Viacom Sues Google-YouTube: Wants More Than $1 Billion In Damages, Injunction

Viacom continues its aggressive assault on Google and subsidiary YouTube policies with a lawsuit in U.S. District Court claiming more than $1 billion in damages. That’s the headline — now the details. (We’ve posted the pdf for you to read or download.):
Several Viacom entities — Viacom International, Comedy Partners, Country Music Television Inc., Paramount Pictures and BET — are parties in the 27-page suit filed this morning in the Southern District of New York against YouTube and Google. The media company alleges that the innovations that have fueled the internet revolution “also have been misused to fuel an explosion of copyright infringement by exploiting the inexpensive duplication and distribution made possible by digital technology.” And, Viacom claims, in a lengthy introduction, some “have sought their fortunes by brazenly exploiting the infringing potential of digital technology.” That group, from Viacom’s perspective, includes YouTube, which, the suit says in the often grandiose wording of such documents — not only “fundamentally threatens” Viacom “but the economic underpinnings of one of the most important sectors of the United States economy.” The sale of YouTube to Google generated “extraordinary riches for YouTube founders and investors.”
— Despite reports that many clips identified in its recent major cease-and-desist demand weren’t Viacom content after all, the company says it has identified more than 150,000 unauthorized clips that have been viewed “an astounding 1.5 billion times.”
— Viacom claims YouTube deliberately “shifts the burden” completely to copyright holders because it allows the site to profit.
Copyright protection as bargaining point:
— Perhaps most important, Viacom claims that YouTube “has deliberately withheld the application of available copyright protection measures in order to coerce rights holders to grant it licenses on favorable terms.” And that YouTube has actively kept copyright holders from finding infringing videos through searching the site. (Later, the suit also claims the “purported copyright protection tools” being offered to partners isn’t even that effective.)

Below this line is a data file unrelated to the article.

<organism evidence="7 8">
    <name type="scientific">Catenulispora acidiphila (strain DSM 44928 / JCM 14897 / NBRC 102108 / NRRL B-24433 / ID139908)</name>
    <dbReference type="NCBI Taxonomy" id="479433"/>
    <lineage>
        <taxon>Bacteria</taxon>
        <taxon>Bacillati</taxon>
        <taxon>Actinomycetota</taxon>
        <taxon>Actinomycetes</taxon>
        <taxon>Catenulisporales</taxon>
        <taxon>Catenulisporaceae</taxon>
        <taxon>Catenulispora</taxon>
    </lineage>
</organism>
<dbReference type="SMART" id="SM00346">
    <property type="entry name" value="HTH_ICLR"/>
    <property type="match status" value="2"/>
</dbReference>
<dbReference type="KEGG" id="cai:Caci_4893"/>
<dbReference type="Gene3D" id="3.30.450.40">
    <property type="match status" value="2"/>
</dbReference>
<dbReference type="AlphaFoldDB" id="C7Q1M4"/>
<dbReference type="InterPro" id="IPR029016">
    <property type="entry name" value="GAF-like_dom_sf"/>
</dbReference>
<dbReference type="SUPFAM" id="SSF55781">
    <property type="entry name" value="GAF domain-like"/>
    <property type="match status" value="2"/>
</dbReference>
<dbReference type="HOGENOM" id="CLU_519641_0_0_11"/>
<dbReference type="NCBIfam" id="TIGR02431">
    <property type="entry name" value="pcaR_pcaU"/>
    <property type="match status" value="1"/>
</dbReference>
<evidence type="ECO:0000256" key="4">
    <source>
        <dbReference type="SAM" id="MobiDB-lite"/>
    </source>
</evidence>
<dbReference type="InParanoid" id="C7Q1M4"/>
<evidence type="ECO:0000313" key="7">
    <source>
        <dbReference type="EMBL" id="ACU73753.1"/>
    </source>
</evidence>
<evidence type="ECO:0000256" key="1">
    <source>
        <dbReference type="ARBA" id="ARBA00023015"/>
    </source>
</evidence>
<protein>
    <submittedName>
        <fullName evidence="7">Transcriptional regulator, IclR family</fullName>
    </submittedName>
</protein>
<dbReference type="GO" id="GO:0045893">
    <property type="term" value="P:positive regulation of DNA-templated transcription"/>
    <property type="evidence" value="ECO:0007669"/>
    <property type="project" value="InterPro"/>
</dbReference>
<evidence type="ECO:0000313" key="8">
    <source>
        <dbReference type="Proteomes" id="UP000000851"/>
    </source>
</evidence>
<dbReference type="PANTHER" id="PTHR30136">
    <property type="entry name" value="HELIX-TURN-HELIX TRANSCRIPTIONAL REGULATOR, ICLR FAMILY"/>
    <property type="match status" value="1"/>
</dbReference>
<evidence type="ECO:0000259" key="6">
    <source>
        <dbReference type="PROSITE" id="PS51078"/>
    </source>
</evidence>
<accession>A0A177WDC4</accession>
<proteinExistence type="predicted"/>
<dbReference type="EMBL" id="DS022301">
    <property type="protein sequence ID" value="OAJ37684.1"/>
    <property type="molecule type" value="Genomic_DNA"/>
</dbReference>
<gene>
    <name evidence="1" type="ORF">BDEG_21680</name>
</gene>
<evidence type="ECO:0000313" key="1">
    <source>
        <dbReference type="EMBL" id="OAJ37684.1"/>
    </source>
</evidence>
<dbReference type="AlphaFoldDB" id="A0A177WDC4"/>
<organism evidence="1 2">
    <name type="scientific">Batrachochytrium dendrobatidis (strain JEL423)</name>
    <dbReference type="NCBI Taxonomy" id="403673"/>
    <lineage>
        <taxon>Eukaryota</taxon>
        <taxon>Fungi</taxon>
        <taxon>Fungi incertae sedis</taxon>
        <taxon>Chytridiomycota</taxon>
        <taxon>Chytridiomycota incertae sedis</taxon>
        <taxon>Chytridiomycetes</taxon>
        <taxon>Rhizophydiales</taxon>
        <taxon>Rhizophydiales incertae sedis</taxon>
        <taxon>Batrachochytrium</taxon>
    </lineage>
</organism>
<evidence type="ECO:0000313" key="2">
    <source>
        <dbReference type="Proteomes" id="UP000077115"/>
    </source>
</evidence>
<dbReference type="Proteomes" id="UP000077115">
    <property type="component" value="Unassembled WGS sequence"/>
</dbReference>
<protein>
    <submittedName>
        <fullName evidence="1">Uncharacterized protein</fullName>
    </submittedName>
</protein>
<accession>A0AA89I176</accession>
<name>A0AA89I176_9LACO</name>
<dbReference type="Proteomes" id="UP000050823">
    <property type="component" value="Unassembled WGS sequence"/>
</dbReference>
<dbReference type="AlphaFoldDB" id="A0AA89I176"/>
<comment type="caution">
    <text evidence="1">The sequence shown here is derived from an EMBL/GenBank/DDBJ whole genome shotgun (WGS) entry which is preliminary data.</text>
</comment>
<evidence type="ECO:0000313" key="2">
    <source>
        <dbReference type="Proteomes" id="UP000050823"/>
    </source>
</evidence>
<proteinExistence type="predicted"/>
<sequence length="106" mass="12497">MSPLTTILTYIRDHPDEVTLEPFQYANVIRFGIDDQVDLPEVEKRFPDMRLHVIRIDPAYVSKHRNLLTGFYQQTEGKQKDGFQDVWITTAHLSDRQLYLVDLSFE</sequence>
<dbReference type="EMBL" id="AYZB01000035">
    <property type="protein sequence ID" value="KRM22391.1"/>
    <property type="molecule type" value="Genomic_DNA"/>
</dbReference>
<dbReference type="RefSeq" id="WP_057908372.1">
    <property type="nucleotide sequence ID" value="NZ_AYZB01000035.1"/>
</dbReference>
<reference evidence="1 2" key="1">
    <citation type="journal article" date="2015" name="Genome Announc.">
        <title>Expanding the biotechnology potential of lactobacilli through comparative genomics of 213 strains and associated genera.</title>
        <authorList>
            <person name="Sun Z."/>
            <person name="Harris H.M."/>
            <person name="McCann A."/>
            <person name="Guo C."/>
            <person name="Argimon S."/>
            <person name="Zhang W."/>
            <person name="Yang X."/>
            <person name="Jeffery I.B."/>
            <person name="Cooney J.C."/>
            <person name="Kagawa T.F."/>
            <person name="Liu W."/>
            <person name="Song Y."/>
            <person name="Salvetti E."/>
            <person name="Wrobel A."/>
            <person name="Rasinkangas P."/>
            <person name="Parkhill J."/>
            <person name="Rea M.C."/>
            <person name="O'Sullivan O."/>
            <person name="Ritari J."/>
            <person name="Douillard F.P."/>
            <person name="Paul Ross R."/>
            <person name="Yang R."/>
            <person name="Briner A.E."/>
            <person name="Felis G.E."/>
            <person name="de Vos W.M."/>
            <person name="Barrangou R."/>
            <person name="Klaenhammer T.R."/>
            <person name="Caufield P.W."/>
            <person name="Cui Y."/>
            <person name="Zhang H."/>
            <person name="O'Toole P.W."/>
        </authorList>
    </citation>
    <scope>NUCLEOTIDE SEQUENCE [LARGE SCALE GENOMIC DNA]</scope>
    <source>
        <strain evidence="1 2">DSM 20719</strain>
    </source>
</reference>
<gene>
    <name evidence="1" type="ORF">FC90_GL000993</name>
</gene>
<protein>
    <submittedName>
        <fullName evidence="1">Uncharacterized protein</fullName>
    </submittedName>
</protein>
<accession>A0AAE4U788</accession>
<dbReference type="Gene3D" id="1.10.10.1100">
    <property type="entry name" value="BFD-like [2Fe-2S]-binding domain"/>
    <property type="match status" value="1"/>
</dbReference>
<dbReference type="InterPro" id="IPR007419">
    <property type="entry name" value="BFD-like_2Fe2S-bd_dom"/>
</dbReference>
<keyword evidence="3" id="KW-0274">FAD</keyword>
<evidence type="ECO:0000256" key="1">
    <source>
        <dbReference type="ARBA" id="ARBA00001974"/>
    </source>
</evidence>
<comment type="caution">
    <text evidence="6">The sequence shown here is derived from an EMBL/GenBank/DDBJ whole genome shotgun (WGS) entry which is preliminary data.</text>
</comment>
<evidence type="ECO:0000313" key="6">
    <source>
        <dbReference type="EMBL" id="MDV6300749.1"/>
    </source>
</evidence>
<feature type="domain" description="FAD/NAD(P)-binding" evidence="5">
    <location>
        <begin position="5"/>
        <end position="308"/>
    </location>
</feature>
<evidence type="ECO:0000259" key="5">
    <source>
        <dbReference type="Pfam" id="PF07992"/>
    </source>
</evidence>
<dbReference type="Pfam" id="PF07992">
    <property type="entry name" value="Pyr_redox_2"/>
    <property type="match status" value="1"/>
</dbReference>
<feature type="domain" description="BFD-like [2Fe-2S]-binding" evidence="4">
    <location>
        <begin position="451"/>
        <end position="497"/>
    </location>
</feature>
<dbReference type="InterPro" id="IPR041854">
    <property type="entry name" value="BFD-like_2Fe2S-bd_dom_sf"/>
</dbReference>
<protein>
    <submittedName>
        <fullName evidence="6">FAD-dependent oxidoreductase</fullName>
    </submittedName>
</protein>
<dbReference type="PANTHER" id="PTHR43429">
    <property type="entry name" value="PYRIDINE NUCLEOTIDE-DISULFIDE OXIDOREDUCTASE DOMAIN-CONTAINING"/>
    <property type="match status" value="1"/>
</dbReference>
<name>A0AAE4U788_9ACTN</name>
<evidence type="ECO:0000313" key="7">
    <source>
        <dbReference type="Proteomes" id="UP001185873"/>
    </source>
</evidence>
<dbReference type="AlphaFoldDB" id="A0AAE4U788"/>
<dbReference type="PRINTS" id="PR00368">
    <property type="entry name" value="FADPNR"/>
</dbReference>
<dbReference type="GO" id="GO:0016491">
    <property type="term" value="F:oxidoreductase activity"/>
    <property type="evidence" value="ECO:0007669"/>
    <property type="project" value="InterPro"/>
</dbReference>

What Viacom wants (besides attention):
— A declaration that YouTube and Google “willfully” infringe on Viacom’s copyrights.
— A permanent injunction requiring the defendants “to employ reasonable methodologies” to limit or prevent infringement.
— And, the real attention-getter, statutory damages or actual damages plus profits of at least $1 billion.
The fine print:
— The list of legit distribution points includes Joost, which isn’t yet public, “and numerous others that currently exist or are just emerging.”
— Viacom points to Google’s decision to include YouTube clips in its own video search.
— Lots of detail about how Viacom thinks YouTube operates.
Where’s the money?:
— YouTube’s actual profitability has been the subject of much conjecture. Truly, the only profit anyone can be sure of externally is the actual sale to Google. Viacom contends YouTube derives ad revenue from video on its own site and the embed feature and that infringing material made the site attractive to users more quickly and aided the quick jump to a $1.65 billion valuation.
Viacom makes much of Chad Hurley’s comments and press reports that YouTube will only offer its copyright tools to business partners. The suit acknowledges Google CEO Eric Schmidt’s recent comment about working with all copyright holders but notes the lack of specifics and assurances that the level of protection would be the same for parters and non-licensees.
Immediate effects:
— None beyond the inevitable claim that certain issues can’t be discussed in detail now because they’re the subject of a lawsuit. It’s basically business as usual. Viacom gets to look aggressive; Google execs get to talk some more about how media companies use law as a form of negotiating.
Update: Google’s response: “We are confident that YouTube has respected the legal rights of copyright holders and believe the courts will agree.”
— <a href="; title="Viacom and YouTube


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